activity, so the TIO used tobacco settlement money to create three life sciences “greenhouses” across the state. These are designed to find and develop technologies from universities and to invest in VC funds, of which there are now 32 in their portfolio. This allows the state government to brand the region, she said, and address the biotech sector with one cohesive voice. It also allowed the TIO to see what resources the region had, where the gaps were, and how they could be filled.

She described technology investment as a process with five stages:

  • Concept: The idea for the company is hatched.
  • Formation: The company begins to establish itself and its product, hiring employees and winning customers.
  • Growth: the company grows with increased pace.
  • Maturity: The company has an established customer base and flattening growth.
  • Reinvention: The company takes action to seek new market opportunities.

She summarized the many programs supported by the state, saying that the objective common to all of them was “articulating to people what we do.” Returning to the biosciences, she noted that the federal role could be especially important, since six of the largest pharmaceutical companies in world are located within 50 miles of Philadelphia. “But some are in New Jersey and Delaware,” she said. “So if federal programs can fund innovation by region, we can have a really robust cluster.” The same would be true for the area between Pittsburgh and Cleveland. “But this is tough for states to do,” she said, “because we can’t spend taxpayer money outside our borders.”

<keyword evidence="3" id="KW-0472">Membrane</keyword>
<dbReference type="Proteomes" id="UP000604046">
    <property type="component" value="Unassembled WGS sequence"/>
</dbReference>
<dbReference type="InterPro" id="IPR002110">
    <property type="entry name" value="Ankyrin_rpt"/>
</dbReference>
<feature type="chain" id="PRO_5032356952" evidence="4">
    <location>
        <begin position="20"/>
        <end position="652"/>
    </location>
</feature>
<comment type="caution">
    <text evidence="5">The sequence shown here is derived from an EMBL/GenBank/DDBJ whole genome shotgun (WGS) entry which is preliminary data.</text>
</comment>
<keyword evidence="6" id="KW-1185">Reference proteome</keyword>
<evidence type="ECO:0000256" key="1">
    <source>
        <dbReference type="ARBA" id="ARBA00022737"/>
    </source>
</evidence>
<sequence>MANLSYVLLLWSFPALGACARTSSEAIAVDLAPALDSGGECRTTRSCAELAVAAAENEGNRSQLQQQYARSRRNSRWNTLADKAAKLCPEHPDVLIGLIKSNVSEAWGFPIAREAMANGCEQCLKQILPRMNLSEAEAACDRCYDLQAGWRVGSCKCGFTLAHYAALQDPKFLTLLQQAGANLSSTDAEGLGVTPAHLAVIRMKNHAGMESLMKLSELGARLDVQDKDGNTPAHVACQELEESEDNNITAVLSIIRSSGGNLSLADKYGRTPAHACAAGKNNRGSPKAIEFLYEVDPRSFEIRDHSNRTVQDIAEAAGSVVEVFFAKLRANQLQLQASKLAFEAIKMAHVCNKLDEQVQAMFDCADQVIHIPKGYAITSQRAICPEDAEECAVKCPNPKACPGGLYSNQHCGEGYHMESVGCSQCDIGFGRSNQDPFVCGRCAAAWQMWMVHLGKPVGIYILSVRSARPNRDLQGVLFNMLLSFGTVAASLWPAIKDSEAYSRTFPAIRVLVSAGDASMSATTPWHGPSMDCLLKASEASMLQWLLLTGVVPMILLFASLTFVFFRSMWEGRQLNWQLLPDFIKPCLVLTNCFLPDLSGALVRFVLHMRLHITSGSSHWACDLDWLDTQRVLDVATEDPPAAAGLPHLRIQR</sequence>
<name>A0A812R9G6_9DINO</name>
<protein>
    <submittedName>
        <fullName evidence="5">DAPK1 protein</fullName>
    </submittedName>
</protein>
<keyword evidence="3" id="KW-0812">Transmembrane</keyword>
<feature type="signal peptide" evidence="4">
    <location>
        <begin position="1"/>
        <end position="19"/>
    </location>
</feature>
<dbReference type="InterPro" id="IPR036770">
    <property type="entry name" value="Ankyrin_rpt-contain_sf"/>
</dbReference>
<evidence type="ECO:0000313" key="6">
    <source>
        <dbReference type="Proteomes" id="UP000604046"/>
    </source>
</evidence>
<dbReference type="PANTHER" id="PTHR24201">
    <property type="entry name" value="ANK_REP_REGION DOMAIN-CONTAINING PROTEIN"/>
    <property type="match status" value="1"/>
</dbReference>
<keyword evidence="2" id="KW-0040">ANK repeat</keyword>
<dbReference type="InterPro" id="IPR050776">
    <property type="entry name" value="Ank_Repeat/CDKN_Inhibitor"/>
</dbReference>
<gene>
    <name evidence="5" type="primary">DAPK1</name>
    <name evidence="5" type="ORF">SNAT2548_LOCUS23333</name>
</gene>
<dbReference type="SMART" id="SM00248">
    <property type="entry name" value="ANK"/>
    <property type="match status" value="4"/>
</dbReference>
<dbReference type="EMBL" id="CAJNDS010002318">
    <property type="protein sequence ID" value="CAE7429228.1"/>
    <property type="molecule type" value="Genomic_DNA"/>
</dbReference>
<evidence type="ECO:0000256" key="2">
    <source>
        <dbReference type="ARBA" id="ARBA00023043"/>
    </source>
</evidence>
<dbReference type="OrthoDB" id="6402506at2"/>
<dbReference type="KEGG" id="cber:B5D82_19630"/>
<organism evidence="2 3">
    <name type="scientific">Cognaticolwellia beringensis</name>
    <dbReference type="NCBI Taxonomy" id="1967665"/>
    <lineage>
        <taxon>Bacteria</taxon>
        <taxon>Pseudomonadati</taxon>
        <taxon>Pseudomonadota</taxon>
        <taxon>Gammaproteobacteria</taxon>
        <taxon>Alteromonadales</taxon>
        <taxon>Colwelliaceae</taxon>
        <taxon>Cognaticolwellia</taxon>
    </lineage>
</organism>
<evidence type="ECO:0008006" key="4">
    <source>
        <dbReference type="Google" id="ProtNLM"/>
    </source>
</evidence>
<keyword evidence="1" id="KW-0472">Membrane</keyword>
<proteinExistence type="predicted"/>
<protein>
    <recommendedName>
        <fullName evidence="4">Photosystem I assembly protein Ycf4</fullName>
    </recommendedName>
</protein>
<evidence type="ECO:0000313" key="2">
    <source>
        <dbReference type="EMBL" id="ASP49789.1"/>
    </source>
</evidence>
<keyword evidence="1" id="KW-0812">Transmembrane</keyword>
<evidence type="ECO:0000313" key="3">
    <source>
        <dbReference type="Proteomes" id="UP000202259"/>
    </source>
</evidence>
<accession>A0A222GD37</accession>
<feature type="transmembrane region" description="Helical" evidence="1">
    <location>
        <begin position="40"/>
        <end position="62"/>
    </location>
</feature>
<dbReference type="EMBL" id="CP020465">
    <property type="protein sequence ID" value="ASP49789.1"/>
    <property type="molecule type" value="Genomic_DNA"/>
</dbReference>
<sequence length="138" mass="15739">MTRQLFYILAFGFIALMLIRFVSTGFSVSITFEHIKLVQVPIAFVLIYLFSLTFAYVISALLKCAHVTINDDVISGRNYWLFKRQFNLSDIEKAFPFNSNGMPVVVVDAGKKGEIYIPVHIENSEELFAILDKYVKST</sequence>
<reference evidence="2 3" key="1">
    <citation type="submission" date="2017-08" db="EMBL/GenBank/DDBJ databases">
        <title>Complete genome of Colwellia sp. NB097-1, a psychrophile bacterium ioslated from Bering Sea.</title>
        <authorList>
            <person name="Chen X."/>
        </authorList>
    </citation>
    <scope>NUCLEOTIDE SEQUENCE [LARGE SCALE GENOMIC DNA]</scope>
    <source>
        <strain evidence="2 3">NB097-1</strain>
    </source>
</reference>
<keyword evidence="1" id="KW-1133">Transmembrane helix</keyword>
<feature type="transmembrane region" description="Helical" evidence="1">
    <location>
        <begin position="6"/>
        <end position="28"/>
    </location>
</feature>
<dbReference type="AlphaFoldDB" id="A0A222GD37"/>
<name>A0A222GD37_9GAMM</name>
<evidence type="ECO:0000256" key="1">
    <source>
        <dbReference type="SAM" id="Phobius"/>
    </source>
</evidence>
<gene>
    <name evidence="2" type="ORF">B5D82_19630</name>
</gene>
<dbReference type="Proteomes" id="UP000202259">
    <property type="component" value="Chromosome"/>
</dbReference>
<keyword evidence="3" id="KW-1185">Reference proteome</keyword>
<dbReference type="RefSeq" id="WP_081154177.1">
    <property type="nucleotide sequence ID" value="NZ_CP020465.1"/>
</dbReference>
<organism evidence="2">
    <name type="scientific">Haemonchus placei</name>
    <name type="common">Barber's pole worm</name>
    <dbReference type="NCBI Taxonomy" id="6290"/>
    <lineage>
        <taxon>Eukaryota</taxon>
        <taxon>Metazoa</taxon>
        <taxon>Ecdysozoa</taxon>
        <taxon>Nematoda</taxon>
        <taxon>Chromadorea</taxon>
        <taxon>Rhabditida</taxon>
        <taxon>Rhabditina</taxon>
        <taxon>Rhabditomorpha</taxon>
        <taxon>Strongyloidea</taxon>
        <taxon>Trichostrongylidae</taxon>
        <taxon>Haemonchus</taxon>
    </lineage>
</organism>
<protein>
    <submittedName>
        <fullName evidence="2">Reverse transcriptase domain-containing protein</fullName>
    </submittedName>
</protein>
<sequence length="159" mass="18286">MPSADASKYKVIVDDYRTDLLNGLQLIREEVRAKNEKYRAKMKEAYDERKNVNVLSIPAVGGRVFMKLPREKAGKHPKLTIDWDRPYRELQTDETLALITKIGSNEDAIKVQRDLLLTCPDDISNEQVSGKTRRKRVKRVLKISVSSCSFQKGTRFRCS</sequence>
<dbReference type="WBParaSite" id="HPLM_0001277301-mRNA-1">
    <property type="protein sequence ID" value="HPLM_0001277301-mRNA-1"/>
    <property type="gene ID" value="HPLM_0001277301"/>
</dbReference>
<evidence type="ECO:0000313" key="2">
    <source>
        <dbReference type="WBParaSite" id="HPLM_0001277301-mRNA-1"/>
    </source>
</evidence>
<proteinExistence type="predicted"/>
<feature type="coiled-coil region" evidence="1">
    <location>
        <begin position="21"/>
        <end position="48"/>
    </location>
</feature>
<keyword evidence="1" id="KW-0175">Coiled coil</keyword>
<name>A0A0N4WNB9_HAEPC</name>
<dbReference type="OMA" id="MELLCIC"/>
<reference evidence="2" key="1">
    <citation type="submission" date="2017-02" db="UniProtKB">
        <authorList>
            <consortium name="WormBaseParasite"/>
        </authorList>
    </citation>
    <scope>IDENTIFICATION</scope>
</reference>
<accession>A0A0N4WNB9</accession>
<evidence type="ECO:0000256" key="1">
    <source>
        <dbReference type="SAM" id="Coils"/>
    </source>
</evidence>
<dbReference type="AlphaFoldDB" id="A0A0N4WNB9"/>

Gaining and Losing Momentum

She said that the TIO had raised a total of $452 million in actual funding, which had been leveraged to a total of $1.18 billion. The TIO in FY2008-2009 had managed more than $77 million in annual appropriations and was responsible for investing and overseeing more than $1.1 billion. Now, she said, that process was losing momentum in the recession, with the Senate contemplating a budget cut of 60 percent. “We had gained a lot of momentum over last eight to 10 years,” she said “but now we may lose a lot from lack of funding.”

Another successful cluster, she said was the Pennsylvania energy cluster. Governor Rendell and the legislature had taken steps before the recession to invest nearly $915 million to spur the alternative energy economy. Funds distributed since 2003 and new legislation, such as the Alternative Energy Investment Fund, she said, would ensure that the commonwealth would be a national leader in this emerging sector for years to come. Since 2003, state investments in this sector had funded 564 projects that had created and retained more than 8,300 jobs.



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